ECONOMIC AND POLITICAL WEEKLY. 1986 Apr 12; 21(15):670-2.Central to the position taken in "Case for Injectable Contraceptive," made by the World Health Organization (WHO), the International Planned Parenthood Federation (IPPF), by the Medical Association of Britain, Sweden, and other European countries, and by major research establishments, including the Johns Hopkins University, are 2 points: no contraceptive is perfect, but experience and research strongly indicate that the injectable is more effective than most means of contraception and safer than the oral contraceptive (OC); and compared with other contraceptives, the injectable can be more easily managed in a family planning program and in one's personal life. Das and Sarkar argued these points, supporting the position against the injectable contraceptive taken by Padma Prakash in "Retreat on Depo-provera?" Das and Sarkar challenged the use of the contraceptive and raised basic questions about the validity of family planning programs generally and the integrity of the Indian programs specifically. In regard to their statements on family planning programs, there is some uncertainty as to the meaning of much of what they write. In this writer's view, there needs to be differentiation between a family planning program and a population program. The former focuses on the family and planning the number and timing of children born to a couple. A population program sets as its goal the control of the population growth rate. More importantly, their arguments return to the questions about the injectable contraceptive. Das and Sarkar raise questions about its safety and its convenience. The WHO report "Facts about Injectable Contraceptives" supports the view of the Indian Council of Medical Research (ICMR) that the injectable has no life-threatening side effects. Years of research on medroxy-progesterone (DMPA) and norethindrone enanthate (NET-EN) have shown fewer, not more, health problems than with other types of hormonal contraceptives. Das and Sarkar maintain that providing the injectable to women is an inconvenient and complicated procedure. They base their claim on the ICMR Research Protocol which describes the actions to be taken by medical staff and recipients when research is to be conducted on the injectable contraceptive. The use of this document is puzzling, because the ICMR document is a set of directions for conducting research. The complicated procedures are those needed to obtain detailed data for statistical analysis. It is a research guide and not, as Das and Sarkar imply, a set of instructions for implementing a social service program. THe implementation of a family planning service program offering the injectable contraceptive would follow the steps recommended in the WHO publication "Injectable Contraceptives: Technical and Safety Aspects."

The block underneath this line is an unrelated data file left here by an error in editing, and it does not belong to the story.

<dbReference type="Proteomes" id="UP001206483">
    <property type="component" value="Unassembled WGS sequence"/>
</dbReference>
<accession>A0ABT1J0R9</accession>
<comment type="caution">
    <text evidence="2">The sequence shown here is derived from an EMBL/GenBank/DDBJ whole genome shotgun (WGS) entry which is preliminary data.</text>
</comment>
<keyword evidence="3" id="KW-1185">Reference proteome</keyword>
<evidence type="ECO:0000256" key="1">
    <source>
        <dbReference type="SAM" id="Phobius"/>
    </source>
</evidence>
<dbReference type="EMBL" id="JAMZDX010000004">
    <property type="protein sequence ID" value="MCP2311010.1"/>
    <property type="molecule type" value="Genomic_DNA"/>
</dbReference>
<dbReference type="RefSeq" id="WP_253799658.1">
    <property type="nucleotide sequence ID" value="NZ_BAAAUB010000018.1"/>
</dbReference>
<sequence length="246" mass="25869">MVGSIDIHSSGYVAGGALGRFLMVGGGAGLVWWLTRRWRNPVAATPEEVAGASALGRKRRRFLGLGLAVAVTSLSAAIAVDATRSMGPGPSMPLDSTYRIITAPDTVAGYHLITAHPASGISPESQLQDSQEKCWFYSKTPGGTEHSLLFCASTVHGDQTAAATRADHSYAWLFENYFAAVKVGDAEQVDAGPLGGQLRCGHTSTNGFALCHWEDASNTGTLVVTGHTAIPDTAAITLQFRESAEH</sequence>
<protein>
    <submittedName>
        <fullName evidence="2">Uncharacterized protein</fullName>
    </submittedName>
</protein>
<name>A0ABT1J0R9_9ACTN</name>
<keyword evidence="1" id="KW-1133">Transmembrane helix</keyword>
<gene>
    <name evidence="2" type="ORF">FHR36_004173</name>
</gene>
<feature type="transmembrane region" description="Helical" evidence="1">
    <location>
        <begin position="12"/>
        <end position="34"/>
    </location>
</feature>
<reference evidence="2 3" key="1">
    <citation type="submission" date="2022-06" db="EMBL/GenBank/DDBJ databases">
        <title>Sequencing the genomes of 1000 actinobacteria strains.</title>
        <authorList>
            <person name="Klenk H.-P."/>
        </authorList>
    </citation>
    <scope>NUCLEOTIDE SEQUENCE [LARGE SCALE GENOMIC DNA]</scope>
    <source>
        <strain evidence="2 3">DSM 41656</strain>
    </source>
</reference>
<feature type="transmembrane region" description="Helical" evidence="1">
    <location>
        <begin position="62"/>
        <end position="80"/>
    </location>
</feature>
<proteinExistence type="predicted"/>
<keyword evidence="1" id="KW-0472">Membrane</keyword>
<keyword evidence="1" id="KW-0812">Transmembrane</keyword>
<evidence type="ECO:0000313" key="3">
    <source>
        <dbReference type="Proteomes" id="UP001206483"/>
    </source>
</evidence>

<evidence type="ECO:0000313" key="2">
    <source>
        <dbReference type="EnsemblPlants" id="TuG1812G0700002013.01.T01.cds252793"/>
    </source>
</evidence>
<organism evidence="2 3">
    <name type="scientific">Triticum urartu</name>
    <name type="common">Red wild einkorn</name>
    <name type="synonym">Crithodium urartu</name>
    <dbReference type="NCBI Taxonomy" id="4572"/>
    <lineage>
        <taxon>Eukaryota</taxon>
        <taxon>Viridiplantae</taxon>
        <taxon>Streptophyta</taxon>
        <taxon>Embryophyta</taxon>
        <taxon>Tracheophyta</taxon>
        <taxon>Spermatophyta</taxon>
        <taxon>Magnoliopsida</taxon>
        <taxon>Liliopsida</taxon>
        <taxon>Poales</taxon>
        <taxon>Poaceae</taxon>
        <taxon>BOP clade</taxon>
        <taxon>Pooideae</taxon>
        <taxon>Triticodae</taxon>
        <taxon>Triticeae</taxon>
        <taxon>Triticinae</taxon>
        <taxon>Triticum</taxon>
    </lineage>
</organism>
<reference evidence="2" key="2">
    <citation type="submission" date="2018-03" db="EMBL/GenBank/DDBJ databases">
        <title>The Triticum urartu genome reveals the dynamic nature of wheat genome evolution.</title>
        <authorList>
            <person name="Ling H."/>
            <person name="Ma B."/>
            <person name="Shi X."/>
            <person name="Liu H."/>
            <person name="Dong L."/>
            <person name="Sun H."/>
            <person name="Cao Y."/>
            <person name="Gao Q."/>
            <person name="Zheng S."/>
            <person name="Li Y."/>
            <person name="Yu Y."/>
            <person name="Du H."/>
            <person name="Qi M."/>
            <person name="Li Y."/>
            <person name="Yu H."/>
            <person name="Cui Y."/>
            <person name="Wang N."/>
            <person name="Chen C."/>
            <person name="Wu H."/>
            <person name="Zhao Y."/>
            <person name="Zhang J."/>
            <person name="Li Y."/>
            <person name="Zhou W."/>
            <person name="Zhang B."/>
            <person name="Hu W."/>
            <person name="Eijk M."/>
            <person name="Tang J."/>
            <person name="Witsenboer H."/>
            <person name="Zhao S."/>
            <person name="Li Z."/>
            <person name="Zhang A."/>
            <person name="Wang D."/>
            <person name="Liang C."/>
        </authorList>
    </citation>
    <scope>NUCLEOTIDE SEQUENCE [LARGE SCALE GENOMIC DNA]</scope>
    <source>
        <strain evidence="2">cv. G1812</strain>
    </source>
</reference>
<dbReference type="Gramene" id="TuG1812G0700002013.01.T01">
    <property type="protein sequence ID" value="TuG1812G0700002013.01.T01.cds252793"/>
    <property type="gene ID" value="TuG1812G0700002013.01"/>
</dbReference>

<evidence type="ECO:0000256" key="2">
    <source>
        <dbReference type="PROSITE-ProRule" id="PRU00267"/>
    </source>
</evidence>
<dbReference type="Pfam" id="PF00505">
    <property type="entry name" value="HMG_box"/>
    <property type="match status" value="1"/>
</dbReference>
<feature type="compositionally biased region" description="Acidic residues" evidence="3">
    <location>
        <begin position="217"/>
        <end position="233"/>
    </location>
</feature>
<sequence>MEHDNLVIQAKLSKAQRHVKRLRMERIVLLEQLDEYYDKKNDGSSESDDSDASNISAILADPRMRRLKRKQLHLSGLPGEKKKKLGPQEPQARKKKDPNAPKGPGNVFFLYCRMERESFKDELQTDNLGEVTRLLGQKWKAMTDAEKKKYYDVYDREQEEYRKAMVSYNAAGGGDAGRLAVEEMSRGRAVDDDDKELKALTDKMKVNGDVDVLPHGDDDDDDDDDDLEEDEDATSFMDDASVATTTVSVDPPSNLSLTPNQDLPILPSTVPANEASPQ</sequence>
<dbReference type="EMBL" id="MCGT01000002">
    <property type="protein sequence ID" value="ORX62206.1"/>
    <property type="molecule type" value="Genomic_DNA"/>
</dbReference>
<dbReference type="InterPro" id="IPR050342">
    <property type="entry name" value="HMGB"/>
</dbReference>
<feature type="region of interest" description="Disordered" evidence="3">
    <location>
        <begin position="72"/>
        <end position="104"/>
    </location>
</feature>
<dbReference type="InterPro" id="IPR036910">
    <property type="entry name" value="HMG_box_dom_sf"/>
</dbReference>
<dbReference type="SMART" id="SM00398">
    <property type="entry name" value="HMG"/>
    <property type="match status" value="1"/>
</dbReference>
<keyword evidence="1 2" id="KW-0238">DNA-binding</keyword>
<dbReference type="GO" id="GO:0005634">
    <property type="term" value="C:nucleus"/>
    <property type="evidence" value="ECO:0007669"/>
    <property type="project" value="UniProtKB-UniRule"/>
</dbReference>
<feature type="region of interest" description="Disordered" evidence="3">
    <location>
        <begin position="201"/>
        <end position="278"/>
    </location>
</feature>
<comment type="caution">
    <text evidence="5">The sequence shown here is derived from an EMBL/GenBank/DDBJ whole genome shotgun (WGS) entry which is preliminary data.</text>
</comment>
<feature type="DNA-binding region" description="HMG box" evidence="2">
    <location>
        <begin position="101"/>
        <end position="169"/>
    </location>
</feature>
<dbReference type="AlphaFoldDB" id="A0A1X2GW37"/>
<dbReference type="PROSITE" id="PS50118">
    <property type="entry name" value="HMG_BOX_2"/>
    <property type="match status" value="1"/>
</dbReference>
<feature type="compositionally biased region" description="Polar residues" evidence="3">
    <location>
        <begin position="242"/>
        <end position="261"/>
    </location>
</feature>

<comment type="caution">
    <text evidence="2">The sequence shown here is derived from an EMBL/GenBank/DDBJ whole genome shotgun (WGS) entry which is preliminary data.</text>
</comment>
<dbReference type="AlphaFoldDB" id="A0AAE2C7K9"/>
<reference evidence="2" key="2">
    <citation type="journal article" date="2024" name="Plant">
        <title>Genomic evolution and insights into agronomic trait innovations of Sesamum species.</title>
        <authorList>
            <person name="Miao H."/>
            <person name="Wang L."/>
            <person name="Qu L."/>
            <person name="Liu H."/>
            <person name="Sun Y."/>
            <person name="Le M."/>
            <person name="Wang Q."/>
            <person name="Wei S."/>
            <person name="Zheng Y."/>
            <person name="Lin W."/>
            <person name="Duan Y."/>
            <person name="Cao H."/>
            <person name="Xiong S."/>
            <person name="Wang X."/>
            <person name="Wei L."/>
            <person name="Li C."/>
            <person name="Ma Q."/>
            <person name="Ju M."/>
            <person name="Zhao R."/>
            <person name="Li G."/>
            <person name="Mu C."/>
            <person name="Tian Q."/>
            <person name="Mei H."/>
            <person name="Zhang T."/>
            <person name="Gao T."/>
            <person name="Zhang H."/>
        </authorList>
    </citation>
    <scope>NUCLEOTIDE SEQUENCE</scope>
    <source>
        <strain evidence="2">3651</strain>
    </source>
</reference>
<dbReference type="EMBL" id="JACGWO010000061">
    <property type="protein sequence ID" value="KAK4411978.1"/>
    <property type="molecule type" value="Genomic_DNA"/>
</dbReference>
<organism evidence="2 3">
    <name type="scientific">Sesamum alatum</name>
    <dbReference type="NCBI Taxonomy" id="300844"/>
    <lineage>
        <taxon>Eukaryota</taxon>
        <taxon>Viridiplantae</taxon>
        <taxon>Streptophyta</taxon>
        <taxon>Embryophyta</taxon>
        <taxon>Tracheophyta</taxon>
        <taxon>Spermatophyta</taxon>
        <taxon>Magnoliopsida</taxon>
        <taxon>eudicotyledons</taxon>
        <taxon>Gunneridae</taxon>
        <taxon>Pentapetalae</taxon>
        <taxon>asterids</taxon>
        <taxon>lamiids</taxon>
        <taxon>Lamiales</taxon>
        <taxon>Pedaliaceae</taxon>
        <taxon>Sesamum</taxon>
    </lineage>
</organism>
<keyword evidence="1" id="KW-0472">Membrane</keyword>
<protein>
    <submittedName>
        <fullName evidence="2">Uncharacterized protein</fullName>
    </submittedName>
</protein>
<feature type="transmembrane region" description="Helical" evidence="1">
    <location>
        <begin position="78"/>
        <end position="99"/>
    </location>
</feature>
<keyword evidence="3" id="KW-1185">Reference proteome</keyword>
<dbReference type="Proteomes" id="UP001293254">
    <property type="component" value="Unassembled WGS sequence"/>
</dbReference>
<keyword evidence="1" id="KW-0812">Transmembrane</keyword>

GOVERNANCE. HARVARD JOURNAL OF PUBLIC POLICY. 1987 Winter-Spring; 9-14.The future of international population assistance is threatened by the emergence of a New Right coalition composed of conservative Republicans, Protestant fundamentalists, elements of the Catholic Church, and other right-to-life advocates. This coalition has advanced 3 main arguments against population assistance: 1) rapid population growth in developing countries does not hinder social and economic development; 2) contributing to population assistance links the US with the promotion of abortion and threatens traditional family values; and 3) population assistance facilitates coercion in family planning programs in developing countries. As a result of the coalition's efforts, the US has suspended contributions to the International Planned Parenthood Federation (IPPF) and the United Nations Fund for Population Activities (UNFPA). In addition, the US Agency for International Development (AID) is under pressure to define the preferred content and clientele of its services in accordance with the views of the New Right. As the US Government reduces population assistance, it will lose opportunities to debate population issues with other donors. Moreover, in the absence of strong US support for multilateral programs, other donors may become uncertain about their commitments. Although the Reagan Administration is unlikely to change its position, advocates of a strong international population policy may be able to protect programs from further erosion. They can remind policy makers that reducing birth rates in developing countries will yield significant social benefits; they can support efforts to integrate family planning with other health and development programs. Finally, the resources of agencies such as IPPF and UNFPA can be augmented by support to affiliated agencies or specific projects.
Politics and population. U.S. assistance for international population programs in the Reagan Administration.